At a time when austerity policies have been worsening media production within Greece documentary production is blooming. Since the signing of the first Economic Adjustment Programme in 2010, a growing number of independent documentaries have been produced and circulated online.
In a national landscape where mainstream media are engulfed in partisan and business relationships, and frame the crisis according to their interests, documentary has witnessed a significant growth, ranging from amateur film-making to independent investigative journalism. A range of citizens, journalists and other creatives have taken to reframing the crisis and the extent of everyday as well as systemic injustice. Independent media production in the context of austerity can allow for an exploration of documentary as a genre at the crossroads of journalistic and activist practice when trust in mainstream media institutions has significantly waned.
Based on a workshop on public culture, austerity and documentary in Greece (University of Sussex, 2014), dedicated to understanding some of the dimensions in the production and distribution of documentaries which chronicled the crisis, #greekdocs archive (created by Eleftheria Lekakis) was set up as a platform for the documentaries that had been identified. The idea behind the platform it is to enhance the information ecology and promote the visibility of such media in public culture, while more often than not there is a subtitled version of the documentary available. Also, it aims to counter national stereotypes by demystifying the social conditions of austerity through bottom-up media production. Out of 45 documentaries of various lengths currently in the archive, the majority (32) are available online for free, for streaming or downloading.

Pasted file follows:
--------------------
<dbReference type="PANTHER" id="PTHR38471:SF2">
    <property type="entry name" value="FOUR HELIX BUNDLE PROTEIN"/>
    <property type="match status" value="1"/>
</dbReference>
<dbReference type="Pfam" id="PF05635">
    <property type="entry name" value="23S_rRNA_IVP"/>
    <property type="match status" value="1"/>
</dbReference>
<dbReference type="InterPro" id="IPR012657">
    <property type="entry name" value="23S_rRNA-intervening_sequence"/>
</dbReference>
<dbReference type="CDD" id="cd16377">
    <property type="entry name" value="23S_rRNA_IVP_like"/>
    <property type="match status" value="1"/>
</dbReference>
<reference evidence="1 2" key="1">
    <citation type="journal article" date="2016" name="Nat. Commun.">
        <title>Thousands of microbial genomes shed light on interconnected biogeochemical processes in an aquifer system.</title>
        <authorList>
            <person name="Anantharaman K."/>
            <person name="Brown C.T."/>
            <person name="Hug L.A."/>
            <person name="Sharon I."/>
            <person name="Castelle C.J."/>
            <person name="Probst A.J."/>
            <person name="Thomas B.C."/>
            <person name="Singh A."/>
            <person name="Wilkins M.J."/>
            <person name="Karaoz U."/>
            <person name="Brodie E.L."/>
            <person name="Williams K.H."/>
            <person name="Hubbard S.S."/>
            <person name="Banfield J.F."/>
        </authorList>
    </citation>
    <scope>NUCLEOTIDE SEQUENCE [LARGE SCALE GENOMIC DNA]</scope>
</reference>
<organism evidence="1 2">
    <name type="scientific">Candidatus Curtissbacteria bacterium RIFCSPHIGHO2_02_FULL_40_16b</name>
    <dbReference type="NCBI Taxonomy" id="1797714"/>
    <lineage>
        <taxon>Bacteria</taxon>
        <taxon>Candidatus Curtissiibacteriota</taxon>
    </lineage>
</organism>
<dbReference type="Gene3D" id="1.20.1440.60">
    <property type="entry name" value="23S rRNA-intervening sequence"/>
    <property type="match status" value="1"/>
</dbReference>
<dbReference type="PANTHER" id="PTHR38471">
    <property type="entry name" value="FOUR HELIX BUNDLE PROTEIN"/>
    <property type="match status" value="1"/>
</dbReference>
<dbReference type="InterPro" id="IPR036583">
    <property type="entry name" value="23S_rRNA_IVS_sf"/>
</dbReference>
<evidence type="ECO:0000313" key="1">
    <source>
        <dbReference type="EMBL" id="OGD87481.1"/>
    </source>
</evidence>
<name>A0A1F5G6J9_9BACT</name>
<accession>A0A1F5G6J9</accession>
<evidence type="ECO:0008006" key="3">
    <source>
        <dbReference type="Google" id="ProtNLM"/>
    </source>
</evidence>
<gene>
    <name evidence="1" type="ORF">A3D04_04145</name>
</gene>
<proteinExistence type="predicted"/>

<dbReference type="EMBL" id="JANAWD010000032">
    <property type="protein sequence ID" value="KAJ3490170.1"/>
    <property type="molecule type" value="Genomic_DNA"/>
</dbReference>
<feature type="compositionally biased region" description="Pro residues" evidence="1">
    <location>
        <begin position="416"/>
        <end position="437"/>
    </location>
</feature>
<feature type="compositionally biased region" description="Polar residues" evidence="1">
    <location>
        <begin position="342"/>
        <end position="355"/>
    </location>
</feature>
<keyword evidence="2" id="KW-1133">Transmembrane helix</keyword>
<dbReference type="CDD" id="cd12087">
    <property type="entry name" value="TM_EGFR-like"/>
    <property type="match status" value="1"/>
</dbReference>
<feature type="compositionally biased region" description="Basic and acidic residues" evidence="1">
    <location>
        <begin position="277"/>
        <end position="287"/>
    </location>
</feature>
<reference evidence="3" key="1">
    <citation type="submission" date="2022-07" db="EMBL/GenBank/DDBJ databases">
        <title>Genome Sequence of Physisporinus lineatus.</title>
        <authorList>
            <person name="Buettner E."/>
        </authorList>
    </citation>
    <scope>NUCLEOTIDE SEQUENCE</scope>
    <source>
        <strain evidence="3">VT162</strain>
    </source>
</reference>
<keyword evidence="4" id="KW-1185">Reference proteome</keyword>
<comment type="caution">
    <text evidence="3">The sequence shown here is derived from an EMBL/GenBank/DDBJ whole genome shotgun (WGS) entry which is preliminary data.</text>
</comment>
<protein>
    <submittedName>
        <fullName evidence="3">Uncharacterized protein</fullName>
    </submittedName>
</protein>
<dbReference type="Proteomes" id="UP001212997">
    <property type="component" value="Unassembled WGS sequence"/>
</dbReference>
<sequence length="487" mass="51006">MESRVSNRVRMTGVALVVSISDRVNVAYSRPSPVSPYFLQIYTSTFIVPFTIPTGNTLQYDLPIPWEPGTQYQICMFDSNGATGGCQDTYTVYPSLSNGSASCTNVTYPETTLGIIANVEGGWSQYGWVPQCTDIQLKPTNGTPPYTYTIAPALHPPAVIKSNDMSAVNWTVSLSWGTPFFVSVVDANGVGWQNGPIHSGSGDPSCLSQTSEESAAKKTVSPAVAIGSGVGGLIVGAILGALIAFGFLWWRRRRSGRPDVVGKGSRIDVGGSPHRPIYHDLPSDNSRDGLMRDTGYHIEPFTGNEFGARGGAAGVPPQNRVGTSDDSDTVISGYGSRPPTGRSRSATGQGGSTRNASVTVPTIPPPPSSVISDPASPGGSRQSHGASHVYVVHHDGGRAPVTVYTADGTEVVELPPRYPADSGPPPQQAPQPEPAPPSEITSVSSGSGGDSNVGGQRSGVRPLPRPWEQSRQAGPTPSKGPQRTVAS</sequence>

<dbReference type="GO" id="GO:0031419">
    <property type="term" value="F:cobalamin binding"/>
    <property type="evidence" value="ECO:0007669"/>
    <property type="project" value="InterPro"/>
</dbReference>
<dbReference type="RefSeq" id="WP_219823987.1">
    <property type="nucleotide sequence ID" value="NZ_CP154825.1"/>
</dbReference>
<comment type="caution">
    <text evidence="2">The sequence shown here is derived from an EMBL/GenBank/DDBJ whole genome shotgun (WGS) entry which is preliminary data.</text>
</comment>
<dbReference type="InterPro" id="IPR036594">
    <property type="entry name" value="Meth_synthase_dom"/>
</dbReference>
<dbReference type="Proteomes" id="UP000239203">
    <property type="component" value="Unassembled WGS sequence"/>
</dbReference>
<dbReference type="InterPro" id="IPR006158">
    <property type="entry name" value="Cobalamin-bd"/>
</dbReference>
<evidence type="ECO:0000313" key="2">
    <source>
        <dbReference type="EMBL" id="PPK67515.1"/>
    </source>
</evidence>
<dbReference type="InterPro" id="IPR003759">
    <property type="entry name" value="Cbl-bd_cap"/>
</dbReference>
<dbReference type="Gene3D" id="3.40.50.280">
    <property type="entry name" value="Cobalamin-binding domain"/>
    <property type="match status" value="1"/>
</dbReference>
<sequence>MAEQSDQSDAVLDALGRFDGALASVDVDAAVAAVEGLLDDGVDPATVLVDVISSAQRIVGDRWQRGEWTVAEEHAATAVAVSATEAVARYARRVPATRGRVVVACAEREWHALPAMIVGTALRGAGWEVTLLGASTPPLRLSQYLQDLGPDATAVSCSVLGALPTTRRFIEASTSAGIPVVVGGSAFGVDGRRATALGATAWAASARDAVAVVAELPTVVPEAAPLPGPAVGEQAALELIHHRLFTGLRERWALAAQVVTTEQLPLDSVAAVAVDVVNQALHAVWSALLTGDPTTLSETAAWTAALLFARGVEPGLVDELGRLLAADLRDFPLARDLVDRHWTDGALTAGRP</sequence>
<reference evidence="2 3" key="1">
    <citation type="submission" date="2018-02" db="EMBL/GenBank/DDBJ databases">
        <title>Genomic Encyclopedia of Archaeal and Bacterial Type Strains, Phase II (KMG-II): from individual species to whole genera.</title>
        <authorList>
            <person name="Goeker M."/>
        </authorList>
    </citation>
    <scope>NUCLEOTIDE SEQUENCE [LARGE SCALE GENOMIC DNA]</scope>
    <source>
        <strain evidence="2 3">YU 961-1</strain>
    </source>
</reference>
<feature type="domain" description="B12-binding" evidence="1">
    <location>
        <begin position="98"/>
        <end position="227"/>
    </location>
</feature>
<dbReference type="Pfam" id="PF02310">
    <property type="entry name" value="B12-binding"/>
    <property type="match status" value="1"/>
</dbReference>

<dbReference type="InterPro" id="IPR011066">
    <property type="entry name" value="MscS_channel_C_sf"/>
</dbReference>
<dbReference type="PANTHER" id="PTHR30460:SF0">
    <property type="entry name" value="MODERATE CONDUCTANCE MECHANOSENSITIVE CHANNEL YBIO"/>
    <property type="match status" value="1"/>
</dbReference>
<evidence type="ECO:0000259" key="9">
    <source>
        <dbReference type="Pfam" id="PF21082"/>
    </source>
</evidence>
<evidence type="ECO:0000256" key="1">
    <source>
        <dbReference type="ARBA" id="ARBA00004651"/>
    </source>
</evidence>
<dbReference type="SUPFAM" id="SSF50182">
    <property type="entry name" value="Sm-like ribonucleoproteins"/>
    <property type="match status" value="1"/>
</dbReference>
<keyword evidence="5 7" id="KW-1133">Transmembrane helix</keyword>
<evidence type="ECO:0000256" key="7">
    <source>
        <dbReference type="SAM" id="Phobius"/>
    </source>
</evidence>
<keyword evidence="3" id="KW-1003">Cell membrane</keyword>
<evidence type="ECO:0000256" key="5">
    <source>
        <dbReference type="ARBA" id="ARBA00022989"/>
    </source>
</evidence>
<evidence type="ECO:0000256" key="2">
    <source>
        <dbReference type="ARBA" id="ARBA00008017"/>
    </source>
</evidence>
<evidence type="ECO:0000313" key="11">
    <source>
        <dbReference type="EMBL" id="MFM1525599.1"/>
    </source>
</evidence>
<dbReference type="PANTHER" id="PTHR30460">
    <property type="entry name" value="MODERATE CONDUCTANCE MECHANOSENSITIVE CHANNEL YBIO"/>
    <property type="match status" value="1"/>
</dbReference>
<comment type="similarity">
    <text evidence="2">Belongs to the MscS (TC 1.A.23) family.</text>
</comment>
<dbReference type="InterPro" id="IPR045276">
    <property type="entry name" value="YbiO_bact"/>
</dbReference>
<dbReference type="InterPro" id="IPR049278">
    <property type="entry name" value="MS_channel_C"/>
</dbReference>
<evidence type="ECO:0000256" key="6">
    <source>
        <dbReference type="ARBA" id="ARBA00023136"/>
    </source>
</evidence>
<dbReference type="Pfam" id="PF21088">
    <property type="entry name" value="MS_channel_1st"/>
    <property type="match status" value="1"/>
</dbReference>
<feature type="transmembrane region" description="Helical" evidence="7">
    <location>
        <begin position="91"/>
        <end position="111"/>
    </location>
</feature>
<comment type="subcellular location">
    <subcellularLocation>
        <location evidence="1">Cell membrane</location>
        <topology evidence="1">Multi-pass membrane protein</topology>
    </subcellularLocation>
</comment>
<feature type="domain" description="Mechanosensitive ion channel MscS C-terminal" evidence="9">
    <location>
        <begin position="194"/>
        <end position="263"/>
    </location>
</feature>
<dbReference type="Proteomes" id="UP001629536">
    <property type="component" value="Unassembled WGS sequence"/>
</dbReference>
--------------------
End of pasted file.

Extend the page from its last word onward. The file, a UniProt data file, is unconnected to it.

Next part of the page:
The documentaries in the digital archive range from works that address the crisis by examining the location of power at the transnational level (for example, Debtocracy, 2011; Catastroika, 2012; Citizend, 2015; This is a Coup, 2015; This is Not a Coup, 2016), by exploring everyday life at the wake of the crisis (for example, Portraits of crisis, 2013; Greece: Days of Change, 2014; Anti-consumption in crisis, 2015), the rise of fascism (Into the Fire, 2013; Fascism, Inc., 2014; Golden Dawn: A Personal Affair, 2016), the refugee crisis (The Border, 2016; Island of Refuge, forthcoming). The topics are often interrelated; for example Ruins: Chronicle of an HIV witch-hunt (2013) interlaces a critique of the Greek media, politics and a society in crisis in its documentation of the vile treatment of HIV positive women. Similarly, Solitaire Ou Solidaire (2016) explores the case of the social clinic of solidarity in Thessaloniki which was created as a result of the hunger strike of 300 immigrant workers in 2011 highlighting solidarity at the intersection of healthcare, immigration and a social crisis.
Source: #greekdocs: an archive for documentaries about the crisis in Greece (openDemocracy, 21 June 2016)
Read more: Greek media and independent journalism under austerity (openDemocracy, 26 May 2016)